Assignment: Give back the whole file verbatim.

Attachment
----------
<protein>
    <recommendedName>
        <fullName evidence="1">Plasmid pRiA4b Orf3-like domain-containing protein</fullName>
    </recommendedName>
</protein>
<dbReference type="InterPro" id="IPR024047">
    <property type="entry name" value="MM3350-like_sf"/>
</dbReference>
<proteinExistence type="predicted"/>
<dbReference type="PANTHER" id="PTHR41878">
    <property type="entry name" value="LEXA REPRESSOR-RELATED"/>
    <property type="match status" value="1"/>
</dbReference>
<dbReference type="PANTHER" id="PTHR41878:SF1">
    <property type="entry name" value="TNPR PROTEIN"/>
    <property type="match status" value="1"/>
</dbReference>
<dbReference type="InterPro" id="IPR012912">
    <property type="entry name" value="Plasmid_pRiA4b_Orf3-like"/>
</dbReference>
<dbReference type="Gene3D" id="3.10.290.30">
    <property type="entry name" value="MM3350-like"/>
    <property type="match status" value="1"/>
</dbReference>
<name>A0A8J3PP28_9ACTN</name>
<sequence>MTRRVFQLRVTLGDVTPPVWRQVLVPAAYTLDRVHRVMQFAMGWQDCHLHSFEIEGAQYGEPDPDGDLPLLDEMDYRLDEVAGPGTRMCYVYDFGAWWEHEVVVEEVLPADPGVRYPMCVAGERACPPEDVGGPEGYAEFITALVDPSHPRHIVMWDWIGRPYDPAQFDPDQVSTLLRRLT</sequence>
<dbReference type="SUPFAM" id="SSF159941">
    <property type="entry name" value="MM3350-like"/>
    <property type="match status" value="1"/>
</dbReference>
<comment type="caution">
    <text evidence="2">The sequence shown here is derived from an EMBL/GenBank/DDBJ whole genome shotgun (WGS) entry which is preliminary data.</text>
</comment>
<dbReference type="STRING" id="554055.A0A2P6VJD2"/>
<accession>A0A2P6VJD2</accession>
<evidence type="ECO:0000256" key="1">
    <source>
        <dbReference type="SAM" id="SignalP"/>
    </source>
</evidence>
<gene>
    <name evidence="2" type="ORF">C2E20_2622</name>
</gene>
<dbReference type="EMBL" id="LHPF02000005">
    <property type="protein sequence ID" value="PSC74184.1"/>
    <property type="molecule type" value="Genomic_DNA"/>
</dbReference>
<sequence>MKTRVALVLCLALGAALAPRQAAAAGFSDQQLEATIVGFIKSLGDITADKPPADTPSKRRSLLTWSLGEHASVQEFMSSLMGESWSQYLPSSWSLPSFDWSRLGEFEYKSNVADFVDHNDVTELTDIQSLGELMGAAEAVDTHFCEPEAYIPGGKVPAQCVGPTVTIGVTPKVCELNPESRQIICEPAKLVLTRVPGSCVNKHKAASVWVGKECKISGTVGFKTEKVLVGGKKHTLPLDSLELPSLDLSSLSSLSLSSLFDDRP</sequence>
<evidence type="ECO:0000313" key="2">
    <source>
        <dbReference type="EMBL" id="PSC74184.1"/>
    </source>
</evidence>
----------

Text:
<protein>
    <recommendedName>
        <fullName evidence="1">Plasmid pRiA4b Orf3-like domain-containing protein</fullName>
    </recommendedName>
</protein>
<dbReference type="InterPro" id="IPR024047">
    <property type="entry name" value="MM3350-like_sf"/>
</dbReference>
<proteinExistence type="predicted"/>
<dbReference type="PANTHER" id="PTHR41878">
    <property type="entry name" value="LEXA REPRESSOR-RELATED"/>
    <property type="match status" value="1"/>
</dbReference>
<dbReference type="PANTHER" id="PTHR41878:SF1">
    <property type="entry name" value="TNPR PROTEIN"/>
    <property type="match status" value="1"/>
</dbReference>
<dbReference type="InterPro" id="IPR012912">
    <property type="entry name" value="Plasmid_pRiA4b_Orf3-like"/>
</dbReference>
<dbReference type="Gene3D" id="3.10.290.30">
    <property type="entry name" value="MM3350-like"/>
    <property type="match status" value="1"/>
</dbReference>
<name>A0A8J3PP28_9ACTN</name>
<sequence>MTRRVFQLRVTLGDVTPPVWRQVLVPAAYTLDRVHRVMQFAMGWQDCHLHSFEIEGAQYGEPDPDGDLPLLDEMDYRLDEVAGPGTRMCYVYDFGAWWEHEVVVEEVLPADPGVRYPMCVAGERACPPEDVGGPEGYAEFITALVDPSHPRHIVMWDWIGRPYDPAQFDPDQVSTLLRRLT</sequence>
<dbReference type="SUPFAM" id="SSF159941">
    <property type="entry name" value="MM3350-like"/>
    <property type="match status" value="1"/>
</dbReference>
<comment type="caution">
    <text evidence="2">The sequence shown here is derived from an EMBL/GenBank/DDBJ whole genome shotgun (WGS) entry which is preliminary data.</text>
</comment>
<dbReference type="STRING" id="554055.A0A2P6VJD2"/>
<accession>A0A2P6VJD2</accession>
<evidence type="ECO:0000256" key="1">
    <source>
        <dbReference type="SAM" id="SignalP"/>
    </source>
</evidence>
<gene>
    <name evidence="2" type="ORF">C2E20_2622</name>
</gene>
<dbReference type="EMBL" id="LHPF02000005">
    <property type="protein sequence ID" value="PSC74184.1"/>
    <property type="molecule type" value="Genomic_DNA"/>
</dbReference>
<sequence>MKTRVALVLCLALGAALAPRQAAAAGFSDQQLEATIVGFIKSLGDITADKPPADTPSKRRSLLTWSLGEHASVQEFMSSLMGESWSQYLPSSWSLPSFDWSRLGEFEYKSNVADFVDHNDVTELTDIQSLGELMGAAEAVDTHFCEPEAYIPGGKVPAQCVGPTVTIGVTPKVCELNPESRQIICEPAKLVLTRVPGSCVNKHKAASVWVGKECKISGTVGFKTEKVLVGGKKHTLPLDSLELPSLDLSSLSSLSLSSLFDDRP</sequence>
<evidence type="ECO:0000313" key="2">
    <source>
        <dbReference type="EMBL" id="PSC74184.1"/>
    </source>
</evidence>